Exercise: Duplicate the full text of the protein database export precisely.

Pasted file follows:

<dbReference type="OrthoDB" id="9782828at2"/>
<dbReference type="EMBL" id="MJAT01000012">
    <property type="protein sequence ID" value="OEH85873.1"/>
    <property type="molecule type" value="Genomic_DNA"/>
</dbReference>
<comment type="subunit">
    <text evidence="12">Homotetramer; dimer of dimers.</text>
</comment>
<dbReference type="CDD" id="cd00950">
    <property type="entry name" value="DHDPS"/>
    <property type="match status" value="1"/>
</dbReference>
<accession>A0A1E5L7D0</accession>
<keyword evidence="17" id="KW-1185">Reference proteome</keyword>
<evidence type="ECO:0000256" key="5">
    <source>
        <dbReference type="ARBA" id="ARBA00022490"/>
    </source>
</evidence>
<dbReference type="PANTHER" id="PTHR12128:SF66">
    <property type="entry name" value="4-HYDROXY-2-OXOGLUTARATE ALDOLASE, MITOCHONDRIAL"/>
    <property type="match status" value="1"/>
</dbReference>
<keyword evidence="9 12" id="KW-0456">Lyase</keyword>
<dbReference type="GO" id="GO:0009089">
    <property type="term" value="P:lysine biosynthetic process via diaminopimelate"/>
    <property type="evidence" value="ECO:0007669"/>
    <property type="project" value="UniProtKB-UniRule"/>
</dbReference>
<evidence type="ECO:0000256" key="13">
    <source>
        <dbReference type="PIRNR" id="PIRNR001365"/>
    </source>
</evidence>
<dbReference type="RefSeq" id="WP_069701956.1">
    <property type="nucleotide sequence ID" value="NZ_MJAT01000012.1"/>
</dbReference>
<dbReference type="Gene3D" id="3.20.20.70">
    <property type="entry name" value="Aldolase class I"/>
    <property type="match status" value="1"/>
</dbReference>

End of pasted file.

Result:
<dbReference type="OrthoDB" id="9782828at2"/>
<dbReference type="EMBL" id="MJAT01000012">
    <property type="protein sequence ID" value="OEH85873.1"/>
    <property type="molecule type" value="Genomic_DNA"/>
</dbReference>
<comment type="subunit">
    <text evidence="12">Homotetramer; dimer of dimers.</text>
</comment>
<dbReference type="CDD" id="cd00950">
    <property type="entry name" value="DHDPS"/>
    <property type="match status" value="1"/>
</dbReference>
<accession>A0A1E5L7D0</accession>
<keyword evidence="17" id="KW-1185">Reference proteome</keyword>
<evidence type="ECO:0000256" key="5">
    <source>
        <dbReference type="ARBA" id="ARBA00022490"/>
    </source>
</evidence>
<dbReference type="PANTHER" id="PTHR12128:SF66">
    <property type="entry name" value="4-HYDROXY-2-OXOGLUTARATE ALDOLASE, MITOCHONDRIAL"/>
    <property type="match status" value="1"/>
</dbReference>
<keyword evidence="9 12" id="KW-0456">Lyase</keyword>
<dbReference type="GO" id="GO:0009089">
    <property type="term" value="P:lysine biosynthetic process via diaminopimelate"/>
    <property type="evidence" value="ECO:0007669"/>
    <property type="project" value="UniProtKB-UniRule"/>
</dbReference>
<evidence type="ECO:0000256" key="13">
    <source>
        <dbReference type="PIRNR" id="PIRNR001365"/>
    </source>
</evidence>
<dbReference type="RefSeq" id="WP_069701956.1">
    <property type="nucleotide sequence ID" value="NZ_MJAT01000012.1"/>
</dbReference>
<dbReference type="Gene3D" id="3.20.20.70">
    <property type="entry name" value="Aldolase class I"/>
    <property type="match status" value="1"/>
</dbReference>